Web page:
I blazed through my rewatching of "The X-Files" eighth season (2000-01, Fox), which plays like a page-turner of a novel and yet covers a ton of ground, from Scully getting a new partner to finally partnering with Mulder in an unabashedly romantic sense.
When it aired, I thought this was the best season of "The X-Files." I can't say that anymore, but I will argue that Season 8 is the best achievement. Season 3, featuring the glory years of the Mulder-Scully dynamic, has to rank as the best season, and Season 6 -- the first in Los Angeles -- was a remarkable second wind for the show.
In Season 8, the show finds its third wind thanks to the addition of Robert Patrick's John Doggett, who gets water thrown in his face in his first meeting with Scully, and who gets pushed into a chair in his first meeting with Mulder. But after proving his worth by doing the blue-collar work of investigating monsters (the standalones this year harken back to a Season 1 vibe, as the cinematographer and location scouts get in a groove we haven't seen since Vancouver), Scully gives the dogged Doggett Mulder's Apollo 11 medallion symbolizing teamwork. Aw.
The only flaw of this season (which, likes Seasons 3 and 6, doesn't have a bad episode) is the over-emphasis on Doggett being The Skeptic. Even Patrick expressed skepticism about this in a DVD feature, noting that Doggett retained his stance even after being eaten and regurgitated by a monster in "The Gift." Ultimately, though, Patrick made such an impression on "The X-Files" that he is now more associated with John Doggett than with the T-1000 in "Terminator 2."
He's not the only good actor doing good work in Season 8. Nicholas Lea's Alex Krycek gets a gripping sendoff courtesy a bullet from Skinner; even in his final moments, we aren't totally sure about his loyalties. And Annabeth Gish -- although not as good of an actor as Patrick, Duchovny or Anderson -- is a cute contrast to Scully's beauty, and we'll see in Season 9 how the Doggett-Monica Reyes chemistry works out.
More serialized than ever before, Season 8 launches a new twist on the familiar mythology. The Brian Thompson-looking rebel aliens are now populating the planet with formerly human, now-alien super soldiers (or, as the Brooklyn-accented Doggett says in the season finale -- and about 100 times in Season 9, if memory serves -- "supah soljahs"). These are sort of like the alien-human hybrids that came about via the black oil infection, but even more Terminator-like.
The biggest twist is that Mulder and Scully themselves are the X-Files: Mulder is tortured by the alien rebels on their spaceship, and Scully is pregnant with an inexplicable baby. That final kiss provides satisfying closure for 'shippers; I liked it a lot more on this viewing than when the episode first aired (since I was a latecomer to the show). And in the scene before that, people who wanted the show to continue even if Duchovny and Anderson quit (that includes me) are given their giggle-worthy scene. Doggett, with Reyes at his side and in a moment that would make Mulder and Scully proud, stands up to slimeball FBI director Kersh, saying that he'll continue to investigate X-Files, even if it's the FBI itself that needs to be investigated.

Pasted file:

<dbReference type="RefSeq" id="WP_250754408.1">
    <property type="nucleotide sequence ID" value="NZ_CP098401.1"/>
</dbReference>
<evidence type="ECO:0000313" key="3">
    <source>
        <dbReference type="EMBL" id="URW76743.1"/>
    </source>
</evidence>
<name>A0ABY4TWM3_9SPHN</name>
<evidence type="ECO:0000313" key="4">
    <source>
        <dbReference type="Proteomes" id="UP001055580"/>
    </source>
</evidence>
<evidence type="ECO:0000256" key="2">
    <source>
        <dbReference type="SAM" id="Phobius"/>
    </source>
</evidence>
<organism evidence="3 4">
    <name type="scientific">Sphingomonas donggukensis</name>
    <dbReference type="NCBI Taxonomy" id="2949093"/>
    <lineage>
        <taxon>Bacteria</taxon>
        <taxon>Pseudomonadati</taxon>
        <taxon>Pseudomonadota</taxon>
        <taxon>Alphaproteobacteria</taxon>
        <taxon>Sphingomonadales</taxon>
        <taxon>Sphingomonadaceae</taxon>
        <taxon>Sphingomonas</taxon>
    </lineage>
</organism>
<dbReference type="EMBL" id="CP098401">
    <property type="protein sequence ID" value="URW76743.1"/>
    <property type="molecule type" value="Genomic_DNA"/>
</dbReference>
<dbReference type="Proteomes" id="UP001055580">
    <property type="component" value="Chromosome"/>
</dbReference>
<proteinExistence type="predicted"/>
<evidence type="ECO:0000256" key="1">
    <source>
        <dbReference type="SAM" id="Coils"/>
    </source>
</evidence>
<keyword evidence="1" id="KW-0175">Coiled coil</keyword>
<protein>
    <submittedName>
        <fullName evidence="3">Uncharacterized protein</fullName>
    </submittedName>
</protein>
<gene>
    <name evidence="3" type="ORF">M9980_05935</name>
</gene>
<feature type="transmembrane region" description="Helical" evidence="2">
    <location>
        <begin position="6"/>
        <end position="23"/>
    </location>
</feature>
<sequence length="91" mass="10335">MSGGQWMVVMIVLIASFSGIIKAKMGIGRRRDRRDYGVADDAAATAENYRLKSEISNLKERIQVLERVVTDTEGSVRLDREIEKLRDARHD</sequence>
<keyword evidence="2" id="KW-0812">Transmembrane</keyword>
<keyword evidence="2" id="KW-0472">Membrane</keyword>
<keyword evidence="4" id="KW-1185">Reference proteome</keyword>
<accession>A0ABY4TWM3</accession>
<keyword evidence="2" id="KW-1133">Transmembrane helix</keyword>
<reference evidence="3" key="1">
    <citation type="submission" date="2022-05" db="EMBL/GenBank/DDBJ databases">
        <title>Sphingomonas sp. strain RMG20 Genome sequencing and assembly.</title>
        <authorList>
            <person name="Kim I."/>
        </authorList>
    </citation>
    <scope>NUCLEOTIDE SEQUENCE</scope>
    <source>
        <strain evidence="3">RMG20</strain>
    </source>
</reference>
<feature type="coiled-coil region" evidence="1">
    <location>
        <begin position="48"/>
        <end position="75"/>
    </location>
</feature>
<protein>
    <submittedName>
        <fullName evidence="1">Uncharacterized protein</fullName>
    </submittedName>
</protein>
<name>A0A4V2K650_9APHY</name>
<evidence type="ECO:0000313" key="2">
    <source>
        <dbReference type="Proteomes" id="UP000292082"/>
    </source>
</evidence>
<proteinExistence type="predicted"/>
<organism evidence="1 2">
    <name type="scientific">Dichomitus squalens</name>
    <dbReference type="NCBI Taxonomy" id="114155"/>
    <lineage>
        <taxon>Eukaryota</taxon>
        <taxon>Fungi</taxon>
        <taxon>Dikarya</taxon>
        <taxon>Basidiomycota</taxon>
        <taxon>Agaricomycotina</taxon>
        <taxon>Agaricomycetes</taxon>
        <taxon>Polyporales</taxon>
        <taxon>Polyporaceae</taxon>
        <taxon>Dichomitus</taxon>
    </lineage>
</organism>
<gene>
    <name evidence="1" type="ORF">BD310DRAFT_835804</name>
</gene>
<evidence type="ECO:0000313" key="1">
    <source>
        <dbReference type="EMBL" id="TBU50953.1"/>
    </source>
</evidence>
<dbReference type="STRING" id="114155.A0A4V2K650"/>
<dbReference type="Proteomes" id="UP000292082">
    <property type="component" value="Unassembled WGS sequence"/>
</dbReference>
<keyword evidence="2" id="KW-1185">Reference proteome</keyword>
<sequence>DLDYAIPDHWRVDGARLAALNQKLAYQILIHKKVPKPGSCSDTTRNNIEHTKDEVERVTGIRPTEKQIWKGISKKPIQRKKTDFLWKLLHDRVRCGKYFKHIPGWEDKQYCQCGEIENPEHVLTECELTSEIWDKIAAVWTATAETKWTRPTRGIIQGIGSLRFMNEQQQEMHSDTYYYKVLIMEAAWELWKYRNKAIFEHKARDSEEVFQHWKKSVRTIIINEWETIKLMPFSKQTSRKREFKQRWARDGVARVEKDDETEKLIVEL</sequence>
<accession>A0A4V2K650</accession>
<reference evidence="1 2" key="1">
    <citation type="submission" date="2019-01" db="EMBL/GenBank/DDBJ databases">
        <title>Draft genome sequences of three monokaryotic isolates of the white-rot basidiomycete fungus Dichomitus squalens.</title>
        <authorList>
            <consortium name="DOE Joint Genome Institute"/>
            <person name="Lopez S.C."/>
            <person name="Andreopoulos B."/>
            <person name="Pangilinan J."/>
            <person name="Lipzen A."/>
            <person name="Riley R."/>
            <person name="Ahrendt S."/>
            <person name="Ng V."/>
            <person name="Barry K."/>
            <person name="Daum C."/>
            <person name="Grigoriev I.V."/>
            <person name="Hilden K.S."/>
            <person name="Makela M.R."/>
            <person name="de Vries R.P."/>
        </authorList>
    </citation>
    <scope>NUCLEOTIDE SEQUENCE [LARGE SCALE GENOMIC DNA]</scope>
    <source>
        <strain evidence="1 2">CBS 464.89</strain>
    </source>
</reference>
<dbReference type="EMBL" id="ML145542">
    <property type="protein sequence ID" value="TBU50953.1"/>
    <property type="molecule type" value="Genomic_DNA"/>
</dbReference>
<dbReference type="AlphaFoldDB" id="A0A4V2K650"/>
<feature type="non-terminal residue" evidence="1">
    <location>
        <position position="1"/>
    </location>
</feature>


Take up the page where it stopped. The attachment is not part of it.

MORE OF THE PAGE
Here's how I rank the episodes of the kinda great Season 8:
1. "Surekill" (episode 8) -- For the first time in the L.A. era, an episode won me over by how it looked and felt. I love the noir-meets-"Of Mice and Men" story about brothers, one who can barely see and the other who can see through walls. It even has a femme fatale: The girlfriend of the smarter brother who is the secret objective of affection of the dimmer, but sweeter, brother. Agents Scully and Doggett play second fiddle to the yarn here, which is rare but rather refreshing in this character-driven year.
2. "Medusa" (12) -- This is another throwback to the simpler Season 1 vibe as Doggett and a group of workers investigate a subway tunnel and its various offshoots into boarded-up tunnels and platforms. As with classics like "Ice" and "Darkness Falls," the monster here is tiny bacteria.
3-6. "Per Manum" (13)/"This is Not Happening" (14)/"Deadalive" (15)/"Three Words" (16) -- Rarely have viewers been so drawn in by the fates of Scully and Mulder as in these four episodes, where Scully fears she will give birth to an alien, Mulder returns but then dies, Mulder comes back to life but only because he's being transformed into an alien super solider, and finally, Mulder is healed thanks to a lucky break: Skinner tries to kill Mulder in order to save Scully's baby, as per Krycek's demand. Oh, and Doggett and Mulder meet, and Agent Reyes is introduced. It's quite a ride, and easier to follow than myth episodes from earlier seasons.
7-8. "Essence" (20)/"Existence" (21) -- Rarely have screeching car chases through parking garages been so exciting and stare-downs between characters who don't trust each other (Doggett vs. Adam Baldwin's Knowle Rohrer, Mulder vs. Krycek, etc.) been so engrossing. If Season 2's "Colony"/"Endgame" was a stylistic throwback to "The Terminator," then these episodes are akin to "Terminator 2," with alien-abductee-turned-super-solider Billy Miles standing in for the T-1000.